Tautog is closed as of May 1. The Spring Striped Bass Trophy
Season is open as of May 1. To participate in this fishery,
anglers are required to have a special permit (free) and it
requires reporting. Another of the recreational fisheries
requiring a special permit with reporting is the tilefish/grouper
fishery. Changes in blueline tilefish regulations have been
expected for some time. So far, they have not been enacted so we
are still fishing under last year's regulations: 6 tilefish
(combined species) per angler per day. Sea bass is another fishery
with regulation changes pending but for now, that season will open
on May 15. The recreational bluefin tuna bag limits have been
increased. The trophy fishery remains closed. As of April 30,
recreational vessels will be allowed to retain two school bluefin
(27 to less than 47 inches) and 1 medium (47 to less than 73
inches) per vessel per day.
The Eastern Shore drum bite has really taken off. Big red drum
and medium black drum are being caught along the seaside surf.
Flounder fishing has also picked up on the shore with limits of
flatfish being caught. Some flounder are being caught on the
western side of the bay, up in the rivers and on the flats but the
best early bite has been out of places like Wachapreague.
Tautog fishing remains excellent on structures inside of the
bay but you can keep any as of May 1. More croaker are being
caught and there is a good showing of sea mullet. Speckled trout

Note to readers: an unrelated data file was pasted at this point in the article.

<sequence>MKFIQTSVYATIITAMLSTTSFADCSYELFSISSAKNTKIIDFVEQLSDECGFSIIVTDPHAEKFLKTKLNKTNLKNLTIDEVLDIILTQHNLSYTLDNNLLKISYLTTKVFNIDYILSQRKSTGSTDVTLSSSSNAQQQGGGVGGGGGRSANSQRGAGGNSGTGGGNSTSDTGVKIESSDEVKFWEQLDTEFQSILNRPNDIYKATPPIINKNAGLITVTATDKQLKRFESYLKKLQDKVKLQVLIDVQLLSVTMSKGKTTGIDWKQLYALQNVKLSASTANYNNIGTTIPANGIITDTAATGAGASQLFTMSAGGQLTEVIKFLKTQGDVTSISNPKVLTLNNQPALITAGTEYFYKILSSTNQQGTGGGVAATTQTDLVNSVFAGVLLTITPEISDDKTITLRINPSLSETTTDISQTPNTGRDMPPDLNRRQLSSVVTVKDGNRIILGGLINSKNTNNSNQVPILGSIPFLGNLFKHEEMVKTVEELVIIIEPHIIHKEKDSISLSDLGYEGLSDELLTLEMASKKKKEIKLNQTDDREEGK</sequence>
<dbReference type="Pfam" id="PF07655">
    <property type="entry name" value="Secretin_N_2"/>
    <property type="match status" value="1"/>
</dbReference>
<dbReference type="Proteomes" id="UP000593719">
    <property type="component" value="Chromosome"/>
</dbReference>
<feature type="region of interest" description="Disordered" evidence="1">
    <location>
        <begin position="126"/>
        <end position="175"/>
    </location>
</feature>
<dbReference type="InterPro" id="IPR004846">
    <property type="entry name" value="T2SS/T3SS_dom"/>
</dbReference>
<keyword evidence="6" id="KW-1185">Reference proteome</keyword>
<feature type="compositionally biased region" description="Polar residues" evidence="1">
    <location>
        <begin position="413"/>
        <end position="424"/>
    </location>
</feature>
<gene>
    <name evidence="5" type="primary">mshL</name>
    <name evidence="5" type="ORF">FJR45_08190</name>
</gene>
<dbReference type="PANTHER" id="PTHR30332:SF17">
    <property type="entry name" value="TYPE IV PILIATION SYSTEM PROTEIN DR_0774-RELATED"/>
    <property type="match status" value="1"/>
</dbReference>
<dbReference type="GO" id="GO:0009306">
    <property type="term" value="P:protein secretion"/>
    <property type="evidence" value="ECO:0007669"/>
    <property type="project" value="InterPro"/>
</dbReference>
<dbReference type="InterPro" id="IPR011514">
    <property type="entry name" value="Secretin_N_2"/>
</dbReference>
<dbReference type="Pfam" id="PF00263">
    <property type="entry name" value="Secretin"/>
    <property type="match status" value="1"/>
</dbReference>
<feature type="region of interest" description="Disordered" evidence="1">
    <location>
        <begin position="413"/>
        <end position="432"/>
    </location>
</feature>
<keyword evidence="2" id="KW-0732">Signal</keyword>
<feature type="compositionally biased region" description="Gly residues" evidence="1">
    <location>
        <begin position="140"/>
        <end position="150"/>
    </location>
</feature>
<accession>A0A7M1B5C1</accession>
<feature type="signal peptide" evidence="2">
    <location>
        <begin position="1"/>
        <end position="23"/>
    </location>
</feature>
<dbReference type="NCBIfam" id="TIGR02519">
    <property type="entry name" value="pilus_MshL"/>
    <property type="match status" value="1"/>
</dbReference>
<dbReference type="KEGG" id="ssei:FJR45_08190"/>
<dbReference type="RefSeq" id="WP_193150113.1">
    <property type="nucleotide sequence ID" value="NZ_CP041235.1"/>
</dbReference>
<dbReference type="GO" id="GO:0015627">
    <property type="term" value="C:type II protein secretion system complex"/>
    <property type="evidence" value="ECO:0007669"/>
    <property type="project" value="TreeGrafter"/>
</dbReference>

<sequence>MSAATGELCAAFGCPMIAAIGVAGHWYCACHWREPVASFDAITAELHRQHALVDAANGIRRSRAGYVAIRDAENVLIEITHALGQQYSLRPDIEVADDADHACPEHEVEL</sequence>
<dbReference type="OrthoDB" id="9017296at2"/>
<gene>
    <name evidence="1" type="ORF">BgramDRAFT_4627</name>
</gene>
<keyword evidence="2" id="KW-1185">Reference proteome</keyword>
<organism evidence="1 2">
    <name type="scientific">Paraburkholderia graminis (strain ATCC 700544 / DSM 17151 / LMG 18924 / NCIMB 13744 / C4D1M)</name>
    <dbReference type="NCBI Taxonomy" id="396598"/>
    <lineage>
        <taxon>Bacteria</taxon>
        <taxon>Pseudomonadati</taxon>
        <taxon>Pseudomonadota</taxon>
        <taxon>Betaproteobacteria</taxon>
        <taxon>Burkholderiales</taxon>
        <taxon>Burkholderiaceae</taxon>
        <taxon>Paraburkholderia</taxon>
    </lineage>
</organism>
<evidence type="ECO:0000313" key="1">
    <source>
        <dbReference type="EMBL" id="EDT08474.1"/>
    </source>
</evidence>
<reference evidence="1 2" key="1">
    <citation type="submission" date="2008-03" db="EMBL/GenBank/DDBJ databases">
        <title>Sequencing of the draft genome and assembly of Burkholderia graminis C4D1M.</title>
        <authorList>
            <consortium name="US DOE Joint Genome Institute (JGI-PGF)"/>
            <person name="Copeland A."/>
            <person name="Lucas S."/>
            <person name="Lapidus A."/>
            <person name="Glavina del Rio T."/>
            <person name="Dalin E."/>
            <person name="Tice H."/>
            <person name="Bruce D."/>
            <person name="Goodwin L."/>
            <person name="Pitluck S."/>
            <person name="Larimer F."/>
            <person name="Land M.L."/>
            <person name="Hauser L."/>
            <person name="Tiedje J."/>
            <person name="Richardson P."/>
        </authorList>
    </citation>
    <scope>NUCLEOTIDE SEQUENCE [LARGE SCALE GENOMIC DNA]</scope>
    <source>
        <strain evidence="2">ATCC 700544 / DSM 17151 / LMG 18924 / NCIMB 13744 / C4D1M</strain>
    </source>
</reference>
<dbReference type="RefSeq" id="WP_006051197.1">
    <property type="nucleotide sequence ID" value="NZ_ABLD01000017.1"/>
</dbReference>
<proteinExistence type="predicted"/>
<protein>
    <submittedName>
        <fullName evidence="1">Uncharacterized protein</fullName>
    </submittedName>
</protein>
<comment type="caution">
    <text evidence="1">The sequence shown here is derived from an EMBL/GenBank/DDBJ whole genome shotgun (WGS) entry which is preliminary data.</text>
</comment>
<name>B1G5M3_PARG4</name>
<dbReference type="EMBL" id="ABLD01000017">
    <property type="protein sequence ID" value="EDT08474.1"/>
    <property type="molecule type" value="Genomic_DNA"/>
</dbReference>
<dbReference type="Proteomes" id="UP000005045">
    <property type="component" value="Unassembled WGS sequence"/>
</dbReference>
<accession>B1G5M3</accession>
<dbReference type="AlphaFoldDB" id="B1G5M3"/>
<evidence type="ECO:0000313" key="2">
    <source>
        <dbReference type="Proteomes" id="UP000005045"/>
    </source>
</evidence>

and puppy drum catches have been very good inside of Rudee and
Lynnhaven Inlets and more are showing up on the flats and in the
rivers on the western shore.
Offshore Virginia, it is mostly bottom fishing for tilefish
while we wait for some good tuna water to move in. There will be
more interest in tilefish after the sea bass season opens back up
on May 15.
Yellowfin tuna catches are good out of Oregon Inlet. A few
Virginia boats have made the run to the action during the rare
weather window. Out of Hatteras, when boats can get out over the
bar, fishing has been very good for blackfin tuna and more dolphin
are showing up. Inshore boats are still making good catches of big
red drum and the cobia fishery got off to an early start this
One of these cobia spent August 26, 2016 on the surface for 21%
of the day. She made it down as deep as 85 feet and her average
depth was at 34 feet for the day. She was one of the cobia tagged
last summer by Dr. John Graves and Douglas Jensen of VIMS. The
tags pop off and transmit their stored data to a satellite. Data
transmission is never 100%. To get all of the data, the tag must
be recovered. Three tags did not deploy from their cobia. Those
fish are likely off of Hatteras right now so while you are chasing
those cobia around down there, keep an eye out for these tags. You
cannot miss them if you catch the right fish. This summer, more
tags will be deployed in Chesapeake cobia. Around 35 of these
high-tech tags will be deployed so we can get a better
understanding into the life of a cobia.
To raise money for cobia research and to aid
in data gathering, the PSWSFA will host a Cobia Bowl out of Dare
Marina this summer. The captains meeting will be on June 22 with
June 23 and 24 as fish days. Boats will be able to enter one or
both fishing days. To learn more about the Cobia Bowl, visit it on
Facebook and for entry forms and sponsorship information, visit: www.pswsfa.com/CobiaBowl_17.htm
To directly donate to support cobia research: VIMS
Foundation Game Fish Research Fund.
Daniel and Keith LeGrande of LeGrande Slam Sportfishing Charters
will be the speakers at the May 16 PSWSFA meeting. They will be
getting us ready for the opening of the cobia season. Meetings are
free and you do not need to be a member to attend: www.pswsfa.com
April 26, Capt. Rick Wineman and crew had an epic evening